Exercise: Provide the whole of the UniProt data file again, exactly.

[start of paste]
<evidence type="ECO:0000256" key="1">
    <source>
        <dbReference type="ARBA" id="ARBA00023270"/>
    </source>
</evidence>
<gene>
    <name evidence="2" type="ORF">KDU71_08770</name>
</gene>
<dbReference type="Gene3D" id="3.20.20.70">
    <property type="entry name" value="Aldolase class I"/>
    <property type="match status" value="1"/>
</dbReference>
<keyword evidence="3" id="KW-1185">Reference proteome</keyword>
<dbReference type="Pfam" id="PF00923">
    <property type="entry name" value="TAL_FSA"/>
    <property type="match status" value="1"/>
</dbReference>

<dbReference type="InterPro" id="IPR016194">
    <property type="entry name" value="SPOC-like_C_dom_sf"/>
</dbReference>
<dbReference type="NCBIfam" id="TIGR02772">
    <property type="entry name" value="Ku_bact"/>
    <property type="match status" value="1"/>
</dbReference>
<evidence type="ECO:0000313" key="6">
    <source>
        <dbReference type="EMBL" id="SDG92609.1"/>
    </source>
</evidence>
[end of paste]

<evidence type="ECO:0000256" key="1">
    <source>
        <dbReference type="ARBA" id="ARBA00023270"/>
    </source>
</evidence>
<gene>
    <name evidence="2" type="ORF">KDU71_08770</name>
</gene>
<dbReference type="Gene3D" id="3.20.20.70">
    <property type="entry name" value="Aldolase class I"/>
    <property type="match status" value="1"/>
</dbReference>
<keyword evidence="3" id="KW-1185">Reference proteome</keyword>
<dbReference type="Pfam" id="PF00923">
    <property type="entry name" value="TAL_FSA"/>
    <property type="match status" value="1"/>
</dbReference>

<dbReference type="InterPro" id="IPR016194">
    <property type="entry name" value="SPOC-like_C_dom_sf"/>
</dbReference>
<dbReference type="NCBIfam" id="TIGR02772">
    <property type="entry name" value="Ku_bact"/>
    <property type="match status" value="1"/>
</dbReference>
<evidence type="ECO:0000313" key="6">
    <source>
        <dbReference type="EMBL" id="SDG92609.1"/>
    </source>
</evidence>